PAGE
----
The Community Table event for Triad Local First happened last month, on October 2, and it was a very well-planned and successful event. Committee chair, Mary Lacklen, pulled her secret weapon out for the event, too. That would be one super chef, Chef Travis Myers of Willow’s Bistro, taking the reins of Executive Chef. In doing so, he unleashed a master plan that would help take the event, held at Hidden Lane Farm in Summerfield, from a traditionally Greensboro restaurant focus to a true “Triad” event.
In the past, the event featured mostly (or only) Greensboro restaurants and chefs. Chef Travis wanted to bridge that gap with this event, saying, “What I wanted to do was intertwine Greensboro and Winston. Winston restaurants have a lot of events, like John Bobby (Executive Chef of Roosters: A Noble Grille) has events that get Winston restaurants together, he’ll have a crawfish boil or something. Greensboro doesn’t do that. They’re too spread out. A lot of great restaurants but they’re stretched out. So, I wanted to leave the door open for communication. I invited them to work with me.”
Some of Triad Local First’s board members were kind of doubtful of Chef Travis’ ambitions and his ability to gather the chefs and restaurants he needed to pull off something this grand. He continues, “out of the twenty that I wanted to get to help me (including chefs, staff and help), twenty-six showed up. That’s six more than I wanted.” So, soon the board realized they were in good hands. Chef Travis certainly didn’t let them down, either. The event, at least to those sitting at the tables and taking in all the food involved, was nearly flawless.
One thing Chef Travis was adamant about was getting Triad Community Kitchen involved. Getting students and members of Chef Jeff Bacon’s tutelage (and watchful eye of Chef Janis Karathanis) was important because he felt it was in the scope of the organization’s goal: to create community. It was two fold, however, as it 1) served as a networking opportunity for the students to get to know some of the restaurateurs and chefs and perhaps finding work and 2) gave Chef Travis extra hands around the “kitchen.” It was a lot of work for him and having TCK there helped with the workload.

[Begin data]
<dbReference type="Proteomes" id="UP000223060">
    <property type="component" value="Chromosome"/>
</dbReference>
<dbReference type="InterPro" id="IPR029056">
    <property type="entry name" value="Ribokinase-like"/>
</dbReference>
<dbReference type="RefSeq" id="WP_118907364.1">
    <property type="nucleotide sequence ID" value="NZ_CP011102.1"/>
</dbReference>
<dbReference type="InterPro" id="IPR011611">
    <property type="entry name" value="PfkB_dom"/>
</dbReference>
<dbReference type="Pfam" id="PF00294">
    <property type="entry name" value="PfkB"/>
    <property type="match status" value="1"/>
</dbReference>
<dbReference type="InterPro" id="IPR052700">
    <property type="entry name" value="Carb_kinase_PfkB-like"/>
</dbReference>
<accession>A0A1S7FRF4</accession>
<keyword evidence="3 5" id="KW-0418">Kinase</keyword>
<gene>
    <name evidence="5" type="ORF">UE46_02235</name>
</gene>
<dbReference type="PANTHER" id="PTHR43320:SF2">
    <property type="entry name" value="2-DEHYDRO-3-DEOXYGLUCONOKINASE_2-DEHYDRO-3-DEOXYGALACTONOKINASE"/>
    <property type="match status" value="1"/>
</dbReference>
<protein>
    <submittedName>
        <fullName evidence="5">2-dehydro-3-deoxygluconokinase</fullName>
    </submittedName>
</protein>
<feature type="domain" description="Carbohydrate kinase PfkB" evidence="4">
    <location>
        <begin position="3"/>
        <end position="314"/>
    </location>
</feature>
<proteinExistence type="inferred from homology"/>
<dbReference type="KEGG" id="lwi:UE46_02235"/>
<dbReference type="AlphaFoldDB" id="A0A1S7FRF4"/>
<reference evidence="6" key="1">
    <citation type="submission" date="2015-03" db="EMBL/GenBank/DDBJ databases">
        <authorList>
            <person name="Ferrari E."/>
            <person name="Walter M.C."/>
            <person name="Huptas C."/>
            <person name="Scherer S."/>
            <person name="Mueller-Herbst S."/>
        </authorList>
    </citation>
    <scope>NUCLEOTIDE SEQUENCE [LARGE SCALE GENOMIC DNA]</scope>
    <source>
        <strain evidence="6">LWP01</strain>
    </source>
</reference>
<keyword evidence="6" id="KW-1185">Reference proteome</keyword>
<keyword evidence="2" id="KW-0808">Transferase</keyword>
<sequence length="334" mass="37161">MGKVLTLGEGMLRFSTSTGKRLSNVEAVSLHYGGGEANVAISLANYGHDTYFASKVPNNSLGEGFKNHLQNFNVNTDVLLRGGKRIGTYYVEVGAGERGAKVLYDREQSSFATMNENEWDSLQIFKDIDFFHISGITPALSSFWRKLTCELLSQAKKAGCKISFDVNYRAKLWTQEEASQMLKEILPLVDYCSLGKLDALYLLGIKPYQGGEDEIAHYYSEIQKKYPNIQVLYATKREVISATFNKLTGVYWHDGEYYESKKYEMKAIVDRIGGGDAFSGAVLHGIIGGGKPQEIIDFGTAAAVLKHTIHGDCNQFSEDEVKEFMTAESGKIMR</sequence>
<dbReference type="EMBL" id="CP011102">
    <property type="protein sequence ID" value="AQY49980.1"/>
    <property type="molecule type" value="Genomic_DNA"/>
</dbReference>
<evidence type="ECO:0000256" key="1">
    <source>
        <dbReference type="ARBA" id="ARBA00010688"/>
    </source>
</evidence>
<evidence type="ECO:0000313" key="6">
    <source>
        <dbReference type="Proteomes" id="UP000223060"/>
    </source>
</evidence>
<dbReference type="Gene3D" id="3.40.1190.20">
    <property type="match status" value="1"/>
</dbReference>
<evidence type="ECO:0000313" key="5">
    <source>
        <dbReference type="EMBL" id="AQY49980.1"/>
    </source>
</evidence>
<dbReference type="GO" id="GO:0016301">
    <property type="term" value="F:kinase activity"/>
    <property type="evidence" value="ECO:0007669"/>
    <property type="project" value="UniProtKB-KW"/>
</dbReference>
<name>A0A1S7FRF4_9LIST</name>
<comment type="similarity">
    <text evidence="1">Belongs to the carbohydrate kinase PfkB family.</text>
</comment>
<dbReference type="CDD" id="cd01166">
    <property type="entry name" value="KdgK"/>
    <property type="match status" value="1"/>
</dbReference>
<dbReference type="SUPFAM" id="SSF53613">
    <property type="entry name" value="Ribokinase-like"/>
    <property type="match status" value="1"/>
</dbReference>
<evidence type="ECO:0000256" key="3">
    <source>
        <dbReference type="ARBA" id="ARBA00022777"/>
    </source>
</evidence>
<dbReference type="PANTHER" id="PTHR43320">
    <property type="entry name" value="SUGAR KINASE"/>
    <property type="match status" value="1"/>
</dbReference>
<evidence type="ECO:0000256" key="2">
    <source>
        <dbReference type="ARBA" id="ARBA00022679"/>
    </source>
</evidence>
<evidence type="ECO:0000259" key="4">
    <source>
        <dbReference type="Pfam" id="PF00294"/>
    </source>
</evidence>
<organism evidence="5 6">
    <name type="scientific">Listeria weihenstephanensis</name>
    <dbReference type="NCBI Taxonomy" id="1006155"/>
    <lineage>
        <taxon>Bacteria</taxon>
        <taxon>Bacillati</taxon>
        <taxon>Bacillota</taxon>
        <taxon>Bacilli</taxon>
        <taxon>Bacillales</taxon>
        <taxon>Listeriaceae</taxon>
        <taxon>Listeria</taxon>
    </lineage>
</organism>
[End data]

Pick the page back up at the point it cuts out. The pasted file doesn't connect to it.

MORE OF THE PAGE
A lot of the prep and actual cooking was done beforehand, most of it at Willow’s Bistro, Chef Travis’ home base. Of course, the final touches were done at Hidden Lane Farm. Some of the top level chefs that were out to help Chef Travis’ cause were Chef Tim Thompson of Greensboro Country Club, Chef John Bobby, Chef Jay Pierce of Traveled Farmer in Greensboro, Chef John Jones, Chef Brent Andruzzi -the Chef de Cuisine at Willow’s Bistro, Chef Richard Miller of Graze in Winston-Salem, Chef James Patterson of Sedgefield Country Club, Chef Jared Keiper of the Tavern in Old Salem, and pastry chef, Chef Lucia Bobby of Greensboro Country Club. That list is probably truncated but it’s a good start. Chef Travis was reeling them in and dedicating a lot of time for this event, wanting to not only show that he could do it, but that he could with flair and style. That meant extra time from home, from his wife and kids, including his newborn daughter. It was, however, worth it. He threw a party. The party was good. But, no matter how good all the participation was, the event would have been nothing if the food hadn’t been extraordinary. It was, and all of it was locally sourced. To keep the posts to a minimum, I’m going to do the actual food review in another post, later this week, so keep on the lookout.
I would totally be remiss to forget to mention the awesome Esteban McMahan from TOPO Organic Spirits, who offered NC Whiskey Punch, Blood Orange Collins and Spicy Cucumber Lemonade as drink specials in addition to their special reserve that he’d give upon request. The special reserve is my favorite, but the drinks were all great, too. At one time there was one of each of the mixed drinks on my table in front of my courses.
Also, Pig Pounder Brewery was on hand and had four of their delicious brews on tap. And, Zero Wine and Cheese Shop were the wine curators for the event, which included Grove Vineyards’ Viognier (2015) and Malbec (2014) and Weathervane Winery’s Cirrus White and Nor’easter Chambourcin. Afterwards, The Grinder Cafe Coffee Truck was there to keep any of the diners that had gotten a little chilly warm with their lovely wares.
You can look at this menu and immediately know that Chef Travis Myers poured his heart and soul into creating a fantastic menu for Triad Local First’s annual fall spectacular. I think Mary Lacklen and her organization had a true winner here. Chef Travis said he’s already signed up for next year’s event. I, for one, cannot wait. And, from what I can tell from the (I’m guessing and this is a guesstimate) 100+ diners that sat, enjoyed and absorbed this fine feast, everyone else can’t wait for it, either. Bravo, Chef Travis Myers and Mary Lacklen; to you and all you had involved in this soiree!
Triad Local First is a non-profit membership organization that is based out of Greensboro. They have over 280 members, including farmers, restaurants, breweries, distilleries, all the things you’d expect to be included in something that deals with community. But, it also includes dentists, realtors, retail shops, marketing firms and other industries that you may not think to remember. For more information, visit their website.